$MCADE presale is now live!

The energy war continues in Europe

By:
on Dec 5, 2022
Updated: Dec 9, 2022
Listen to this article
  • EU demand for gas fell 25% in November, a blow to Putin
  • Weather has since turned colder, however, with worst yet to come
  • Green energy push is only long-term answer for EU to escape reliance on outsiders for energy

Anyone following my work will know that I am quite bearish about the state of the economy in Europe. A big part of this is Putin’s stranglehold on the energy market. The weather may have helped somewhat, however.  

EU gas demand down 24%

We got some data this morning from commodity analytics company ICIS that gas demand in the EU was 24% below the five-year average last month. This comes on the back of a similar fall the previous month.

Are you looking for fast-news, hot-tips and market analysis? Sign-up for the Invezz newsletter, today.

This is good news. It shows that European citizens are paring back their gas demand, which is Putin’s biggest weapon in the war on Ukraine. A big thank you goes to the weather gods, however, as the past few months have been unseasonably warm on the continent.

But this unseasonably balmy climate has not now shifted, meaning that next month’s data will be more interesting. Winter has truly arrived and the pinch will be felt by Europe. Nonetheless, the past two months have been a blow to Putin’s hopes that the EU will place their need for energy above their support of Ukraine.  

This test will be accentuated by the latest sanctions, as the EU has now banned Russian crude imports, active as of this morning. Two sources at major Russian oil producers, speaking to Reuters and requesting anonymity, said that Russian oil output could fall by up to 1 million barrels per day in 2023 due to the ban. Europe is squeezing Putin’s premier source of financing.

The path to green energy?

The problem with Europe is that it is very poorly endowed in the natural resource department, at least when it comes to energy. This has led to a heavy reliance on outsiders for energy. Norway continues to plod along just fine, but Russia has obviously shown quite how dangerous this reliance is.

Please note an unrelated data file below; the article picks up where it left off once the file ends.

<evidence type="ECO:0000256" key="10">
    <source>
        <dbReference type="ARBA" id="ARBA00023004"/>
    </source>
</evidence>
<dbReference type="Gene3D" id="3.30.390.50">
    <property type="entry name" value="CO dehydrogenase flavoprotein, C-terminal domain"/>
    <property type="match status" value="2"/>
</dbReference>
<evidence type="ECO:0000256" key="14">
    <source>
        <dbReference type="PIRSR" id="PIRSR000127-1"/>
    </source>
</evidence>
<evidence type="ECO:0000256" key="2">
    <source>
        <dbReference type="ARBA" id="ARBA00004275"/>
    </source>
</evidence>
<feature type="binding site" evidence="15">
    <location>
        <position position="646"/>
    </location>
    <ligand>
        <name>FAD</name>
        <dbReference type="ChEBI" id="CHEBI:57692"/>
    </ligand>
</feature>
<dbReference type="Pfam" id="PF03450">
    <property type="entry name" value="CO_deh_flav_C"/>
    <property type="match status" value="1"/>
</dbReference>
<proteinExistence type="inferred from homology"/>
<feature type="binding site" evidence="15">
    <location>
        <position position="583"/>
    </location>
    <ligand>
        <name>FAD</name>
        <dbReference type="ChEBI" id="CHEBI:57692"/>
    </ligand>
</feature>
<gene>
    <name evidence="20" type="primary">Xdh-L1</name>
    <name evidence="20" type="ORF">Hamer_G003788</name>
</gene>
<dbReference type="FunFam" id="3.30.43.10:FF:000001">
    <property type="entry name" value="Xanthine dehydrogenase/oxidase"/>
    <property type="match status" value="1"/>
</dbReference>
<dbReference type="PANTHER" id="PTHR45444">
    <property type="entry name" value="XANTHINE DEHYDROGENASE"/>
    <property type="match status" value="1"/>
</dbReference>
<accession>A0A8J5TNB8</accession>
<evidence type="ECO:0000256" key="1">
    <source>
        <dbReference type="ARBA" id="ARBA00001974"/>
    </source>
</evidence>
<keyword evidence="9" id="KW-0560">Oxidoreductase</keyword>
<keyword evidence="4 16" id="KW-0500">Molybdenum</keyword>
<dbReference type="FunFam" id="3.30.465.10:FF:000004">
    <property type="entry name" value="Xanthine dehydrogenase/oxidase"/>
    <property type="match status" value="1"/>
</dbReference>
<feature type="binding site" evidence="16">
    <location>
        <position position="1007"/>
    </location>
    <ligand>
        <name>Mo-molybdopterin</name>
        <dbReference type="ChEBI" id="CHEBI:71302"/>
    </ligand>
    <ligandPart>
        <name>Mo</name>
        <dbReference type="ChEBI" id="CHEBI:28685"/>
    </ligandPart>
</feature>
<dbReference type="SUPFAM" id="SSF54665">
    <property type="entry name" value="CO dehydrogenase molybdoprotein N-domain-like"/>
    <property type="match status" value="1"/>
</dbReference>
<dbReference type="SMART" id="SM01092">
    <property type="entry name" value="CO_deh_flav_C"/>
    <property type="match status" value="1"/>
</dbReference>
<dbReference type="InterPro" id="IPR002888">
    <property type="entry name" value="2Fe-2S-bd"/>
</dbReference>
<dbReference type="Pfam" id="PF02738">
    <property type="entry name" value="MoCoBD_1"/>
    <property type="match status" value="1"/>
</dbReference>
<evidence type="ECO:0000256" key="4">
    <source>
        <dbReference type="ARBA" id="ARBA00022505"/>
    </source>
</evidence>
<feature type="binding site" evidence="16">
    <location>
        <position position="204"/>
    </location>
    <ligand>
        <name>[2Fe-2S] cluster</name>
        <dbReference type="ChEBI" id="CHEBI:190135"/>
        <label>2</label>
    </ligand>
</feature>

I am cautiously optimistic that in the long term, this energy war may push Europe to try to iron out this chronic weakness. It may not be blessed in the fossil fuel resource department, but for renewable energy, it is a different story.

Europe has no disadvantage whatsoever in its ability to generate and store renewable energy. This energy supply could be self-sufficient and cheap. And hey, if the planet benefits too, then happy days.

In May, the EU outlined plans for a “massive” increase in solar and wind power in order to reduce its reliance on Russian oil and gas. The target had been that 40% of the EU’s energy mix would be renewable by 2030. This proposal bumped that to 45%.

It still doesn’t feel like it’s enough, but this would be a colossal move away from all the EU has ever known. “It is clear we need to put an end to this dependence and a lot faster (than what we had) we had foreseen before this war,” said Frans Timmermans in May, the EU official who headed up the green deal.

As I said, the target was in place well before the Russian war. Had the EU been swifter in moving towards this renewable energy, it would be in a significantly stronger position to support Ukraine today.

What happens next?

Between the Chinese economy still operating below full capacity – although, as I wrote about last week, looking like it will open up sooner than expected – as well as a ludicrously strong dollar and the aforementioned energy squeeze in Europe, oil demand is being pulled down.

But as Christmas creeps closer, the thermometer continues to drop. The hardest is yet to come, but there is no doubt that the drop of 24% in demand from the EU is a blow to Putin. The ban on Russian crude oil now turns the dial up again.